Introduction to Jam Making (Overview)

I’m so excited to be making jam with you this month! I’m feeling a bit overwhelmed at the thought of all the frozen fruit in my freezer, and I’m very glad to have this opportunity to make jam once a week for a whole month. I’m hoping to end up with 24 jars of jam by the end of this month – that should see us nicely through to Easter or so! I tend to use about 1kg of fruit for each batch of jam, and that usually gives us about 6 small jars. I say ‘usually’ because it’s a bit variable, and sometimes we und up with more, and sometimes with less. In this first Jam post I’m going to talk a little bit about the general principles of jam making – how it works, what you need to do it – and then also share my detailed instructions for the jam I’m making in the video. Please comment below or message if anything is unclear or you have questions – and to share what jam you’re making! Remember that the whole point of Skills from the Hills is to (learn to) make things slowly and reliably throughout the month. Ideally you’ll be making jam four times in November so that by the end of it you’ll have practised the routine several times. I’d recommend finding a time each week where you can set aside an hour or two to do this – say, every Sunday afternoon, or every Monday morning. The repetition and regularity will help you feel that you really understand what you’re doing, and by the end of the month you won’t really have to think about how to make jam – you’ll just do it. 

A caveat: this is how we make jam. There are lots of different ways – each person will have their own recipe, and over time you’ll develop yours, too. Some folks use different amounts of fruit and sugar, or cook their jam on different heat settings and for a different length of time. Everyone’s cooker, pot, and fruit is different, and what I’m sharing here is meant as a basic recipe that you can adapt to your circumstances. I’ll do my best to describe not just what we do but also what the jam looks and feels like at each stage.

When you’re making jam I’d like you to pay attention to this – don’t just follow the instructions blindly to the letter, but think about what is happening and why you’re doing each step. This will help you feel like you know what you’re doing, and to deal with any unexpected problems. I’ll try to guide you through this below!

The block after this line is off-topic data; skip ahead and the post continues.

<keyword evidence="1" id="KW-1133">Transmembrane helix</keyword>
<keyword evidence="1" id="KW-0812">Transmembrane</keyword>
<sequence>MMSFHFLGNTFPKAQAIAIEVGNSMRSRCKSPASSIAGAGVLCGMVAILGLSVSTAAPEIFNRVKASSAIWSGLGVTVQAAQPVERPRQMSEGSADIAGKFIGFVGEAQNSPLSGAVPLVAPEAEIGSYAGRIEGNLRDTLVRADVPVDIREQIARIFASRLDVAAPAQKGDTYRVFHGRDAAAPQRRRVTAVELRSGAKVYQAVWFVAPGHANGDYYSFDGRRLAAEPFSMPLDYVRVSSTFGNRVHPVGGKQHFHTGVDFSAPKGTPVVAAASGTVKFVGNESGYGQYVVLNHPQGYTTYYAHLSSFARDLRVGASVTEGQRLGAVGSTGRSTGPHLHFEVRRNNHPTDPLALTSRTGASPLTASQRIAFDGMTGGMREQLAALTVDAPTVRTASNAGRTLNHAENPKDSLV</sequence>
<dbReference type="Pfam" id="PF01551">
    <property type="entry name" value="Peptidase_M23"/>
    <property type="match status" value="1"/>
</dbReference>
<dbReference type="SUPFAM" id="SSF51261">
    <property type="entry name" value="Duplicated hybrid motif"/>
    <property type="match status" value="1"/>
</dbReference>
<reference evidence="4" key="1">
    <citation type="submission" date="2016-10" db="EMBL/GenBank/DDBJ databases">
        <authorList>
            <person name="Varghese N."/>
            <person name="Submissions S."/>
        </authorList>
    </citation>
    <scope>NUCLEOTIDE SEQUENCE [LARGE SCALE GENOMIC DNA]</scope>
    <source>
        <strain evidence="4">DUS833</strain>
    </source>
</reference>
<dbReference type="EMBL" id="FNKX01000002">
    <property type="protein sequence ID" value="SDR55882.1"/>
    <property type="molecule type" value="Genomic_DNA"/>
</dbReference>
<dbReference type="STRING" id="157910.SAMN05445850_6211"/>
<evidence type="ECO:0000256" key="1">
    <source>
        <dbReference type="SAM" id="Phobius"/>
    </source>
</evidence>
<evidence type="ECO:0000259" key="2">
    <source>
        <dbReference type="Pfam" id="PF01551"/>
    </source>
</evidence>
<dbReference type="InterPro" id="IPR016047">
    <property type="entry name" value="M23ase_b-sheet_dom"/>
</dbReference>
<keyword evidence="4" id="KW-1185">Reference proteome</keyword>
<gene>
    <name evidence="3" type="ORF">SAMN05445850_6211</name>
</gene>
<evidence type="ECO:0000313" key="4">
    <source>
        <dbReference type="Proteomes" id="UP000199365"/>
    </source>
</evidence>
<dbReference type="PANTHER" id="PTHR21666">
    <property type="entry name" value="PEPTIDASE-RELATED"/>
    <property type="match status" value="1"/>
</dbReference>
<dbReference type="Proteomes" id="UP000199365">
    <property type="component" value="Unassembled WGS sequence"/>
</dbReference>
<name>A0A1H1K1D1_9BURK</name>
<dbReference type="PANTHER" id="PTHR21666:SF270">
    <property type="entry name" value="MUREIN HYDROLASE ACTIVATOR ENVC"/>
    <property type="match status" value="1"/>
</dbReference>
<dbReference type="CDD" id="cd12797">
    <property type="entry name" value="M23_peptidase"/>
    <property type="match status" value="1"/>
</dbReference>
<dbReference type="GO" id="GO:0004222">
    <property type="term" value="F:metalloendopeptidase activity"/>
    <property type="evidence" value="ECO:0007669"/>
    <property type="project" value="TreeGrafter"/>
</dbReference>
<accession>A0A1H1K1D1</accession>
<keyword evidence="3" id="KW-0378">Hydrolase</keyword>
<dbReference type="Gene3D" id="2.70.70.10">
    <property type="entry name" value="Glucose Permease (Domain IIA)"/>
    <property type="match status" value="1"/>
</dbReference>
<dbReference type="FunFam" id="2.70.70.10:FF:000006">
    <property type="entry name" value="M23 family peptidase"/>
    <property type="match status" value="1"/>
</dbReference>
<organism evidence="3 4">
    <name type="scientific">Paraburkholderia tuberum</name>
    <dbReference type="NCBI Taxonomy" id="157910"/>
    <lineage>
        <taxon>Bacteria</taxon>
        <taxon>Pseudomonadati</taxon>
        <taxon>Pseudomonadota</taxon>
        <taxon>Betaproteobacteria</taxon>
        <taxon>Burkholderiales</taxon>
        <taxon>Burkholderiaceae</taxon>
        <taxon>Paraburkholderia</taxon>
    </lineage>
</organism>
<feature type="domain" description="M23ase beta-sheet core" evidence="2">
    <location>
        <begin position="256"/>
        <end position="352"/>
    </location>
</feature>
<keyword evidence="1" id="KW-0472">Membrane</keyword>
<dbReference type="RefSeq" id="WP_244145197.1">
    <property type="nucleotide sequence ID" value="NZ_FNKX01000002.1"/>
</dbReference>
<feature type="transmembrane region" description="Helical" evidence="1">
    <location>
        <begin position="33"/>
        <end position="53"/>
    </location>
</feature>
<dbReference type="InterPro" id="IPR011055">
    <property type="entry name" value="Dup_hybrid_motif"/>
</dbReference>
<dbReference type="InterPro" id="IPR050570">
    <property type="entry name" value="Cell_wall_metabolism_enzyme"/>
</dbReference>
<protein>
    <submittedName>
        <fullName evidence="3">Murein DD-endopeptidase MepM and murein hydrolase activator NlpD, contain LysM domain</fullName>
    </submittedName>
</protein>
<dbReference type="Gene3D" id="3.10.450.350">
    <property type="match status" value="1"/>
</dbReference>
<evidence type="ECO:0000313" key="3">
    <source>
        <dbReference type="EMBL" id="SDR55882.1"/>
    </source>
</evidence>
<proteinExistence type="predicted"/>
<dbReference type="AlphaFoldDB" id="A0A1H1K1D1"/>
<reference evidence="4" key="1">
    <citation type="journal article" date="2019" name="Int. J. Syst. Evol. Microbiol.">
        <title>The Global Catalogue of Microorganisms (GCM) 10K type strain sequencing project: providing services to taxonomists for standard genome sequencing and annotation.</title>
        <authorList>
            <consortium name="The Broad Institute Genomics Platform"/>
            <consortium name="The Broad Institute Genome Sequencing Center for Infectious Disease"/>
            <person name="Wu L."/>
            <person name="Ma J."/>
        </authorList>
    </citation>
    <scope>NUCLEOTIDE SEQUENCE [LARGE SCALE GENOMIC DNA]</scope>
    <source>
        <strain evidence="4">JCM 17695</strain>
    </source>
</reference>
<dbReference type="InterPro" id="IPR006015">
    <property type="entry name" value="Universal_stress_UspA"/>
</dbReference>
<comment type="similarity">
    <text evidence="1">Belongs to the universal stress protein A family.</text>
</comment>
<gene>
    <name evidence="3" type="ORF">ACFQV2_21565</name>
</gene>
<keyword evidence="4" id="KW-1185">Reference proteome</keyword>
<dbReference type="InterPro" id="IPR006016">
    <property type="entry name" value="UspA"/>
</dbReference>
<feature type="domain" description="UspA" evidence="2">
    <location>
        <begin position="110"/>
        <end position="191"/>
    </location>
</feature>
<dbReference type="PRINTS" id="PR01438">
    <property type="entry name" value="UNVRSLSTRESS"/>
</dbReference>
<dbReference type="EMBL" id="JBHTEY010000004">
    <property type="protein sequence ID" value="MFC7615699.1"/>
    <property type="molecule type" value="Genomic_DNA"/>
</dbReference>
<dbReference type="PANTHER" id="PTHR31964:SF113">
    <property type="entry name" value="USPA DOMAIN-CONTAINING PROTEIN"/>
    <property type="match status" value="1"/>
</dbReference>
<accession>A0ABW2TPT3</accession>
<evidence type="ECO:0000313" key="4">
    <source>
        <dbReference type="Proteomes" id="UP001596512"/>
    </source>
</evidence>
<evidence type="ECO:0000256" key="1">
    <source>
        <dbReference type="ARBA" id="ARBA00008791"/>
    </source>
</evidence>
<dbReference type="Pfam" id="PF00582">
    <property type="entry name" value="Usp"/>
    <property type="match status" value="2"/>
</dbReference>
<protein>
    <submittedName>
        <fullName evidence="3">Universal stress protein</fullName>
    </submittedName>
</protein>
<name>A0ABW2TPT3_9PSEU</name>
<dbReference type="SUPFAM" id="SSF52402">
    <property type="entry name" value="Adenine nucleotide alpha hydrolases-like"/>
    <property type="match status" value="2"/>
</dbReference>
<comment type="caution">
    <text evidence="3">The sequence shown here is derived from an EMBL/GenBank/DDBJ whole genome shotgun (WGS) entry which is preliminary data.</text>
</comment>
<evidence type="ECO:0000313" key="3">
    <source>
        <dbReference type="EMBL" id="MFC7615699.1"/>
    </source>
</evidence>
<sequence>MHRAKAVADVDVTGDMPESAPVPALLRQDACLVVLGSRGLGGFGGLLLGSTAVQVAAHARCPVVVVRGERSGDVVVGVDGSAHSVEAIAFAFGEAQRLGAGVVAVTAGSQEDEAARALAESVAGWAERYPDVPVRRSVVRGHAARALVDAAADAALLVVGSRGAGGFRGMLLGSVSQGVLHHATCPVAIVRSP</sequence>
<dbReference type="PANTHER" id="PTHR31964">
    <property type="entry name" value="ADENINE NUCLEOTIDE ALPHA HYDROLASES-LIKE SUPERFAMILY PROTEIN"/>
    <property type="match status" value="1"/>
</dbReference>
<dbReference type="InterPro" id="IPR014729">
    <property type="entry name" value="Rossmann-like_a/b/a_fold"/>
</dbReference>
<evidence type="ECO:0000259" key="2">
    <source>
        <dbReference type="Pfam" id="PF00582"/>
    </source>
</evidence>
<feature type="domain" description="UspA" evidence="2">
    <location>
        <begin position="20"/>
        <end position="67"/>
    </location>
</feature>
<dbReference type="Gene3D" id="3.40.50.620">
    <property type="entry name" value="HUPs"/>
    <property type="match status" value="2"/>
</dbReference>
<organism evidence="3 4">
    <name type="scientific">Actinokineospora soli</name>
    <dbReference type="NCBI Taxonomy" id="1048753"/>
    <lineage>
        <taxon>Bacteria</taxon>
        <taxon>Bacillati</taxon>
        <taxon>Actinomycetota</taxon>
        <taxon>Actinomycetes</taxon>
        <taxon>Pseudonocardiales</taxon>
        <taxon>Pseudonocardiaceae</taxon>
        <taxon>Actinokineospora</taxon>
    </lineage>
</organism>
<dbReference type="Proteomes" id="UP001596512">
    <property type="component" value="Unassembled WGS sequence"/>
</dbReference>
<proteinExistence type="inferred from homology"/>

If you’ve never made jam before you’re probably worried about it setting (or rather it not setting), and what to do if it doesn’t. I’ve got some suggestions for that in the instructions below, but please don’t worry – your work won’t be wasted! Jam that refuses to set (and this happens sometimes) make a brilliant topping for porridge and pancakes, and it’s delicious drizzled on ice cream and even cake. Part of the joy of making things yourself is that you’re free to experiment with what you enjoy – just because your jam doesn’t have the same consistency and flavour as store-bought jam doesn’t mean that you’ve failed. It means that you’ve made something delicious that you can use in lots of different ways, and it’s really satisfying to think of them. Making jam (and the other skills we practice together) is not just an exercise in learning that particular skills, but also a chance to look at a thing without the constraints of what it should look/smells/taste like. Do you like it? Can you think of a use for it? Then you’ve made it successfully! Like growing your own veg and appreciating wonky fruit and the wonderful flavour of broccoli leaves – something you never see in the shops – making your own [whatever] is a wonderful opportunity to discover new things to enjoy, or new uses for things – and to resist the narrative of capitalism where an advert or a label tells you what a thing is good for.

General Principles of Jam Making

Making jam is really simple: you cook fruit with sugar and lemon juice until it’s soft and mushy, and then you heat it rapidly to 104.5C (the magic number where jam will set) and transfer it into jars. Strawberries are notoriously difficult because they’re low in pectin, which affects their ability to set, but I find that adding in apple juice helps with that. Apples are high in pectin, and their flavour complements pretty much all other fruit well. There are so many delicious fruit that you can turn into jam, and finding new combinations is endlessly exciting – experiment with what you grow yourself, what is grown locally, and what you can forage in public spaces.

Without canning – in a pressure canner, or by submerging your filled jam jars in boiling water for a period of time – jam will not last for years. There is much debate in the UK about whether canning is really necessary, and I would suggest that you aim to make as much jam as you’re likely to get through in 3 months – if you’re going to keep it longer than that I would very much advise canning. However, once you start making your own jam you’ll probably find lots of ways to enjoy it, and I suspect that a batch won’t last 3 months! I would recommend freezing any fruit you harvest and making jam periodically – once a month, maybe? – so that you have lovely jam all year round. You could also keep it in the fridge or freezer to extend its shelf life, or in a cool root cellar/larder space. For more information on canning and storing I’d recommend the National Center for Home Food Preservation website. If you’d like to buy a jam-making book I can recommend Vol. 2 of the River Cottage Handbooks, Preserves by Pam Corbin.

The course is made up of 4 tutorials:

  1. Materials and Method
  2. Chili Jam
  3. Apple Butter
  4. Green Tomato Chutney

Click on the image to get started:

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